What fun it has been to play with Dresdens again. I have always loved this block but it has been a long time since I stitched one. Thank you to Christine and Madame Samm for all the work they do to allow us to create.
This is a Dresden I made in the 1970's. It is showing its age but is still warm and well used. These blocks are all hand embroidered and while the fabric has aged well the embroidery thread securing the Dresdens had literally rotted away and must be replaced. This quilt is special because I was teaching school at the time and a group of senior students were making baby blankets. I brought in the top to demonstrate how a quilt goes together and one student wanted to quilt it. I relented and she took it home. We pinned, basted and marked. I expected she would stitch around one of the plates but she kept working and returned it finished. When I spoke to her mother she said that she stitched on it hours every evening and on weekends until her fingers hurt. This led to many quilts when she graduated.
New methods of stitching and strip piecing mean these blocks become very quick to assemble.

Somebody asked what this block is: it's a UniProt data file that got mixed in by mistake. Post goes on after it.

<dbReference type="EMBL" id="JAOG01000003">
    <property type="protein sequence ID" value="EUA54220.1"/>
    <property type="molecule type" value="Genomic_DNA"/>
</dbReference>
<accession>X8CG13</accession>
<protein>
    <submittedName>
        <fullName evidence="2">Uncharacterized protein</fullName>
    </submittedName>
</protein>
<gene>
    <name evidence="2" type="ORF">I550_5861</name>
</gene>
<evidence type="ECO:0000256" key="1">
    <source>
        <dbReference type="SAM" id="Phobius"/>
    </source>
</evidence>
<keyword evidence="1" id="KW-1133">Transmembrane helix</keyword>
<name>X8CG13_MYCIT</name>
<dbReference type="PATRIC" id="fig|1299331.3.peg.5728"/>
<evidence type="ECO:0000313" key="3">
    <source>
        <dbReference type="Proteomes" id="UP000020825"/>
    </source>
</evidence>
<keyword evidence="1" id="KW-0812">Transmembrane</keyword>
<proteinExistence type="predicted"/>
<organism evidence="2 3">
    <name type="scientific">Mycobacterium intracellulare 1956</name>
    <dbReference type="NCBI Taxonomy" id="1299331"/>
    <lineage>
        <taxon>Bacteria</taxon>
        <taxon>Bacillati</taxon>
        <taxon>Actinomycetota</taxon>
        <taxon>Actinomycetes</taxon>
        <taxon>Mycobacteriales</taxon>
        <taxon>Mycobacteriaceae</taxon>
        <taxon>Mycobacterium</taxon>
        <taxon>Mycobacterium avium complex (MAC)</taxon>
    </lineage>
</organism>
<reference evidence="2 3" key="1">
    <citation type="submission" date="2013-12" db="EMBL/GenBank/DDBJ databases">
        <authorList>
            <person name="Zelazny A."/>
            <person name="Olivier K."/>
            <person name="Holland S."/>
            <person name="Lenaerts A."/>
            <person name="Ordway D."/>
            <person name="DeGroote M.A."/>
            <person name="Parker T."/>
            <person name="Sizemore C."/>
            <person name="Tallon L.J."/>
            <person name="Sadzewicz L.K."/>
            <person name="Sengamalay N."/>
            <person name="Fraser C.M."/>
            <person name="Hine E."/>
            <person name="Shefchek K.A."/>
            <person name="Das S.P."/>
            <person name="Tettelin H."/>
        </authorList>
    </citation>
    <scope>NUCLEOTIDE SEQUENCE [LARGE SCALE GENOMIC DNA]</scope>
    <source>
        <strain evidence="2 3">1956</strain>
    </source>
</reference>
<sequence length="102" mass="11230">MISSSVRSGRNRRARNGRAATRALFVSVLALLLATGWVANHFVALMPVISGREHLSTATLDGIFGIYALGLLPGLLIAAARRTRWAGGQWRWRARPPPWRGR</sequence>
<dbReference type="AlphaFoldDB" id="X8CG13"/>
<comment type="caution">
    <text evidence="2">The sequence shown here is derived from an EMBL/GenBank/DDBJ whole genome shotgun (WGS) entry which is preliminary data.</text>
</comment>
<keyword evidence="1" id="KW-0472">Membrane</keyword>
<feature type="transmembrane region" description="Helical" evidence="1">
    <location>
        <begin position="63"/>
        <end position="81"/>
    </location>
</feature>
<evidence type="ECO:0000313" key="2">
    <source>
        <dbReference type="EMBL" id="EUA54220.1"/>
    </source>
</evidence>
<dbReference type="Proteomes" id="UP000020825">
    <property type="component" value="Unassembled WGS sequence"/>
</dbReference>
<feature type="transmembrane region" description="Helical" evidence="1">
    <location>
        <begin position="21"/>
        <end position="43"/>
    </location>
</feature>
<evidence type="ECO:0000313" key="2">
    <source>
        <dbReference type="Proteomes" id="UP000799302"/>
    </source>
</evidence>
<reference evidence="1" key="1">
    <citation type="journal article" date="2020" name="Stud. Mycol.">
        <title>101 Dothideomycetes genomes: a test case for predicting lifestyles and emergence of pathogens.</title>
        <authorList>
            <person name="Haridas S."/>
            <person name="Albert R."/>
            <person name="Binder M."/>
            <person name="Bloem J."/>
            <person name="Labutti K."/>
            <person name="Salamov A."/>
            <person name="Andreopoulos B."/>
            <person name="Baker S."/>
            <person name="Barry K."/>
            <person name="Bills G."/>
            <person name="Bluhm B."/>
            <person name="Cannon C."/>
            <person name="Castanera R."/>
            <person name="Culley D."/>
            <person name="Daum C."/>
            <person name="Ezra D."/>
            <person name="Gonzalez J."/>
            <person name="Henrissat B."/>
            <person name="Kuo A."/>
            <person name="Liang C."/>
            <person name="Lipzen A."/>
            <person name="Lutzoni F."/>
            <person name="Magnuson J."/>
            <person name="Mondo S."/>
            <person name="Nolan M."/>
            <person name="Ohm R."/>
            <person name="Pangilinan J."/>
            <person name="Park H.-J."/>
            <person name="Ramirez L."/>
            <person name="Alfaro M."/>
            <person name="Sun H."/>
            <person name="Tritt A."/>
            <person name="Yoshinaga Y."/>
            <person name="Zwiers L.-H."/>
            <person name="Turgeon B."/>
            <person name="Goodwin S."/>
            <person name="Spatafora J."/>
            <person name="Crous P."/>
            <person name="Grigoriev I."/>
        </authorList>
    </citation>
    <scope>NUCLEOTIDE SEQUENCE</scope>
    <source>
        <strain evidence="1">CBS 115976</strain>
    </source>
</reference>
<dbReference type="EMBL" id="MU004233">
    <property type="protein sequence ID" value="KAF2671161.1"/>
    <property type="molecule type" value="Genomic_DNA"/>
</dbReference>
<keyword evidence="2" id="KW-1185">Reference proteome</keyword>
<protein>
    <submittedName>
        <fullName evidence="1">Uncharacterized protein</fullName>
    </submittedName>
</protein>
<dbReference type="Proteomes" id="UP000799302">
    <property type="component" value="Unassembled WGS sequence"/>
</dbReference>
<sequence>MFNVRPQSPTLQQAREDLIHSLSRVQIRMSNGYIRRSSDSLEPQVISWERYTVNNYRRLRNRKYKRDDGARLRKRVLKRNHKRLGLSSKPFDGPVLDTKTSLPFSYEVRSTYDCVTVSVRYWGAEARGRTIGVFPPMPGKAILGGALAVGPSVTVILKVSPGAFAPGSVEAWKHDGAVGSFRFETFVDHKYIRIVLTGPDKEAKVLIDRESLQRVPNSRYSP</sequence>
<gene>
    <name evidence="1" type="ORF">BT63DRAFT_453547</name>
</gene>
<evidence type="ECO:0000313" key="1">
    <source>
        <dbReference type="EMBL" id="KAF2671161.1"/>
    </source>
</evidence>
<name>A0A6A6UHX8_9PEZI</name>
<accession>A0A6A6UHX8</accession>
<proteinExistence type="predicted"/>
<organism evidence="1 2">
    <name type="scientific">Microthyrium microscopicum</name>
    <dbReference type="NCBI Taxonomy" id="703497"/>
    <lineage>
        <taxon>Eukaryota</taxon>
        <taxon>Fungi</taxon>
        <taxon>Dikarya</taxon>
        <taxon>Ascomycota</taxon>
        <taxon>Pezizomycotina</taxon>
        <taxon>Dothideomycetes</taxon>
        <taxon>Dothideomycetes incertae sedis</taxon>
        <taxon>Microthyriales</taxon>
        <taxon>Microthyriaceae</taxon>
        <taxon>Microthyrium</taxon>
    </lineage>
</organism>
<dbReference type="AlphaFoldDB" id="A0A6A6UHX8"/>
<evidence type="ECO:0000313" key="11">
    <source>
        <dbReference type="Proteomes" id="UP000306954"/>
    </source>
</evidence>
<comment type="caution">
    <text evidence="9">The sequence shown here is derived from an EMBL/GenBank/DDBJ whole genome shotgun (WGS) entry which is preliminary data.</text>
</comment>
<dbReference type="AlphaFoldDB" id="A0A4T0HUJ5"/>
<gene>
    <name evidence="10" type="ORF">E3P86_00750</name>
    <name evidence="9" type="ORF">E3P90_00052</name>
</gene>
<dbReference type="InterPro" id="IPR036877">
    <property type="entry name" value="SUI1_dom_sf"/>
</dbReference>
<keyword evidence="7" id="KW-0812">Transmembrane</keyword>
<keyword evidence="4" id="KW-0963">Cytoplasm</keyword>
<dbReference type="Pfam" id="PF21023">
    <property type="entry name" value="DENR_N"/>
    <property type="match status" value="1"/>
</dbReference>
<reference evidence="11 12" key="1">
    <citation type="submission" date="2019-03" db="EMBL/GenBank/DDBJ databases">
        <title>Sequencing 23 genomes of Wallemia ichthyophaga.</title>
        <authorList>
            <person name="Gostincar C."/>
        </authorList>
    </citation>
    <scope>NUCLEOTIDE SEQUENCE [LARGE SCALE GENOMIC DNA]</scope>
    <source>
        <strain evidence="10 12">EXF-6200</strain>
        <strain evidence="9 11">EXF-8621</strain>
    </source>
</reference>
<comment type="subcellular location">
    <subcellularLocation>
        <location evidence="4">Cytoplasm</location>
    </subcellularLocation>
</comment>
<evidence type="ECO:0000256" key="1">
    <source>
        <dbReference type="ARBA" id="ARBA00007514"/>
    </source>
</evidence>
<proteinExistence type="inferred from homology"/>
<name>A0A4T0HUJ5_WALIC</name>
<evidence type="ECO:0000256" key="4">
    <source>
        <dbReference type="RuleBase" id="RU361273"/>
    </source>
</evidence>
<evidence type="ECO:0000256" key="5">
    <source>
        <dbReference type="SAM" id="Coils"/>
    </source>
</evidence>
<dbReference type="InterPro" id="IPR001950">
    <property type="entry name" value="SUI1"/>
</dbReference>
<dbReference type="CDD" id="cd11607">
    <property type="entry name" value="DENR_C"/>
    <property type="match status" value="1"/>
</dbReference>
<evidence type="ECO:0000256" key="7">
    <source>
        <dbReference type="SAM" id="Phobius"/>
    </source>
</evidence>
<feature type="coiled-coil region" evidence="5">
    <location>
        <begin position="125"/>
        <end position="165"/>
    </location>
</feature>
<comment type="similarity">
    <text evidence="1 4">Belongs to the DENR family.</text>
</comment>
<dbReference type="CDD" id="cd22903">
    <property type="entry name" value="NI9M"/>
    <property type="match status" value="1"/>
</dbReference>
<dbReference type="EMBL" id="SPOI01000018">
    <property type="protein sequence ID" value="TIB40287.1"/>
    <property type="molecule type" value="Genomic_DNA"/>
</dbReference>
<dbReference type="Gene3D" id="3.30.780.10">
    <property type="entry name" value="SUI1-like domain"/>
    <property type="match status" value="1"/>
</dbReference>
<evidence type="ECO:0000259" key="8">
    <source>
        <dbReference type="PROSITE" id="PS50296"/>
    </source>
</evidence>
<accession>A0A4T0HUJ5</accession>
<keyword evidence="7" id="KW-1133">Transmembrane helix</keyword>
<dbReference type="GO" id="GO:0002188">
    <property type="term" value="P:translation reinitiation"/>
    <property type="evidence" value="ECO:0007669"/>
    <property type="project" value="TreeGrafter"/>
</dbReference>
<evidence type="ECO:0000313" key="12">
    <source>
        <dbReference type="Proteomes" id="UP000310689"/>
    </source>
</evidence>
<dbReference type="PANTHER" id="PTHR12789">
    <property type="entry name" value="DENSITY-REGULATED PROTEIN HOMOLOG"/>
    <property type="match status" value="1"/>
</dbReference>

A dear friend passed away many years ago. Her husband gave me some quilt blocks she was working on and they sat on a shelf for almost 20 years. When I looked at them last week I found hand-stitched dresden plates, some attached to backing and other part sections. It was interesting to work on these because while the dresdens were cotton they were sewn to polycotton blocks. I had to match 20 year old prints to get enough fabric to complete the top. There was enough fabric for some sashing and a small piece of matching blue to create centers and corner blocks. Did I say these were hand stitched ? And the stitches are so tiny.
I think I might hand quilt this winter. It sat on a shelf too long to be put away again. And what wonderful memories of Joyce I have had all week. A found treasure indeed.
Dresdens may become baskets, butterflies or flowers. I wanted something cheerful to make me think of spring as we strive to keep warm on these cold days.
Sew grab a nice hot cuppa tea and peruse all the other stitchers who "Dare To Dresden".